women and placardsI will nail my colours to the mast and say that I whole-heartedly support the Feminist Zealots of Shipley — from whose previously ‘secret’ Facebook feed I have nicked these pictures of the march (with apologies to the photographers). But I also think it’s important to say that Philip Davies is not a man simply to be rubbished and ridiculed (despite the best efforts of, say, comedian Russell Howard). Whatever one thinks of his politics, it’s hard to deny that he is also a hard-working constituency MP who is quite remarkably responsive to the needs of constituents, regardless of who they vote for, or indeed what sex they are. I’ve lost track of the number of stories I’ve heard from local people of how he has helped them out with pressing problems to do with housing, local services, etc. Davies has earned the gratitude and respect of many, which is no doubt a big part of the reason he gets re-elected. So it was great to see that even the protest against him was voiced in a creative, generous spirit, rather than in the kind of divisive, aggressive language that Donald Trump himself has become known for:

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This slogan — “Bridges Not Walls” — recurred on a number of placards on the march, and exemplified the spirit of wanting to build and heal, rather than divide and antagonise. It’s also a gift to your local water-blogger, because of course Shipley has no shortage of bridges. Off the top of my head, I count seven road and footbridges across the canal between Dockfield and Hirst Wood (not including the lock gates, which you can also walk across), and a further four across the River Aire. (Of course the canal even takes a bridge of its own over Bradford Beck at one point, just to underline my point…) In short, in the Shipley area, we’re pretty good at finding our way over sometimes troubled waters. So maybe there are even bridges to be built between Philip Davies and his opponents? Before that begins to sound tritely optimistic, let’s take a closer look at one particular bridge…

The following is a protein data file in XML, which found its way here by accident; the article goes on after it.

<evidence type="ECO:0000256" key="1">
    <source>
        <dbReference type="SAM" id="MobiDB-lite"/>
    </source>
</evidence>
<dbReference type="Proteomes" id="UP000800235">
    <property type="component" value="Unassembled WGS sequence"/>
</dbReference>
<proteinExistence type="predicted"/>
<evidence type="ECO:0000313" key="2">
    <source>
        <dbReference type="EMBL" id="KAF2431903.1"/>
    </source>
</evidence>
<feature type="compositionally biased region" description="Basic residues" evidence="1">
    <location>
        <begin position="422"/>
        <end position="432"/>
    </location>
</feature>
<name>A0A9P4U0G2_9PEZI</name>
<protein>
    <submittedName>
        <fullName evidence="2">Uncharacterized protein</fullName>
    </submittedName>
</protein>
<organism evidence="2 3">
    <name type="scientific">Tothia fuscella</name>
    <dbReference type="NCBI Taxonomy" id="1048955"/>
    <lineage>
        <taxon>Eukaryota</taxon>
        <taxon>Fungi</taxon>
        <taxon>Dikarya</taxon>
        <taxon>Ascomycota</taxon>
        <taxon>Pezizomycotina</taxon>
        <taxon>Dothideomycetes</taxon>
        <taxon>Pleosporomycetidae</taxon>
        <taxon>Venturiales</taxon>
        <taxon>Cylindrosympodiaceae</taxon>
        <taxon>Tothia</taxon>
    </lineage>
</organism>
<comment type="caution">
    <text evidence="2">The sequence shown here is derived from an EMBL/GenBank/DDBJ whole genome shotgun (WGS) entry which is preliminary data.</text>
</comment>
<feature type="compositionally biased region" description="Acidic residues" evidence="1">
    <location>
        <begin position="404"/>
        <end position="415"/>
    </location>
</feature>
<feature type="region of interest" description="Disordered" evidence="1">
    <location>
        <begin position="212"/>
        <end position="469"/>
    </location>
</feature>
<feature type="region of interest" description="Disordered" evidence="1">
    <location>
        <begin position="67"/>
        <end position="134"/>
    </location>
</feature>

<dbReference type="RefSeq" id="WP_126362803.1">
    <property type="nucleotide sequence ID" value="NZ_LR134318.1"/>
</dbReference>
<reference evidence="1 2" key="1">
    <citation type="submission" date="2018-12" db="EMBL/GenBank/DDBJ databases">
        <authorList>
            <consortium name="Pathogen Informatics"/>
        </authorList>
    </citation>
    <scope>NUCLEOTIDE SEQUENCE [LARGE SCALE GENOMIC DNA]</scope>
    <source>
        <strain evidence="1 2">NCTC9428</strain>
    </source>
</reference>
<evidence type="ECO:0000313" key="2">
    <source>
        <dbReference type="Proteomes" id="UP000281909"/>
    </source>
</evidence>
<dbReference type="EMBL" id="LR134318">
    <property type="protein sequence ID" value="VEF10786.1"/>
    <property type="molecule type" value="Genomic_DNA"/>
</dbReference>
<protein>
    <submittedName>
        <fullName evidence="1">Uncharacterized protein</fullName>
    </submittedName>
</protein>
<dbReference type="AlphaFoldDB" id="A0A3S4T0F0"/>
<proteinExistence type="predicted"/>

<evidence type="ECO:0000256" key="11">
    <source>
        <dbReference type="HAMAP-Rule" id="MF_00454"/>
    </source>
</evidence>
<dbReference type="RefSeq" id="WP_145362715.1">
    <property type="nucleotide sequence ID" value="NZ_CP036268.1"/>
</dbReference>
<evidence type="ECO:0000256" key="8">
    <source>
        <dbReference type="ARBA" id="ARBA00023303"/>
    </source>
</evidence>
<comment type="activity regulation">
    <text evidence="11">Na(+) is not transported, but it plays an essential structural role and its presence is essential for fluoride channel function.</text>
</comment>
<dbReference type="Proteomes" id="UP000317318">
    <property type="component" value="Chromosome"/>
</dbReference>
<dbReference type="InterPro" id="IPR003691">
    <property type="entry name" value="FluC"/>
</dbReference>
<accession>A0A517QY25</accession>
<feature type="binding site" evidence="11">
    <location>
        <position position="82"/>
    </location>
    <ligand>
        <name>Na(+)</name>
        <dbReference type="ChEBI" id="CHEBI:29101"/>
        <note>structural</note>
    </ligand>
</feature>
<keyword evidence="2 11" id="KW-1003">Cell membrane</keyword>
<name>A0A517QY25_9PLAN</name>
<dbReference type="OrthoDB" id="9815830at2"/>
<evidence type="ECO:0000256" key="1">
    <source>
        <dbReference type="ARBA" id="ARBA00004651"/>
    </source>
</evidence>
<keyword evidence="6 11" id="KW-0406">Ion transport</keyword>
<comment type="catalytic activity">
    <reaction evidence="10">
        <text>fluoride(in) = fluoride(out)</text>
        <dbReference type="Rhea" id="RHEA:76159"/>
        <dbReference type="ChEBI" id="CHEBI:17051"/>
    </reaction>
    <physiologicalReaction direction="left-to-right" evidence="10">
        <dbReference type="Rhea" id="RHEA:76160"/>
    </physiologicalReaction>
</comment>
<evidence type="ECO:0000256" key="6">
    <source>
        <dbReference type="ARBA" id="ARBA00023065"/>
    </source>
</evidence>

IMG_2374This is Victoria Street in the foreground, ramping up to the left of the picture as it starts to bridge the Leeds-Liverpool Canal in central Shipley. (The distinctive chimney of Salts Mill is in the distance, to the west.) One the right of the image, standing to one side of the canal, is the headquarters of In Communities, Bradford’s social housing authority. (I’ll come back to them in a minute.) On the left of the picture — and directly across the canal — is the distinctive red-brick structure of the former Leeds-Liverpool Canal Company warehouse. This pairing of buildings, old and new, facing each other across the water, sums up quite a lot about the state of modern Shipley. Let’s look first at the warehouse…

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If you were looking to find local examples of what President Trump was speaking about in his ominous inauguration speech — those “rusted out factories scattered like tombstones across the landscape of our nation” — well, this would be as good a place as any to start. Sure, it’s a warehouse, not a factory, but this rather beautiful edifice (which my friend Eddie Lawler has playfully earmarked as the HQ for his imaginary “University of Saltaire”) has been left to go to rack and ruin in recent decades. It’s one of many sadly neglected canalside structures, which has never been retrieved and repurposed for any “post-industrial” service industry. But the question is, what would a Trump (what would a Davies?) propose to do to remedy the situation?

The answer promoted by most mainstream politicians, of either hue, in the UK and US over the last 30 years has been to trust the market. Private enterprise, we are told, will deliver improvements to all our lives… Well, perhaps it will in some places, but the canal company building is still there, crumbling, and last month it was raided by police officers charged with shutting down an unregulated private enterprise…

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As reported by the Telegraph and Argus , this was not the first time that the building has been squatted for the purpose of growing industrial quantities of cannabis…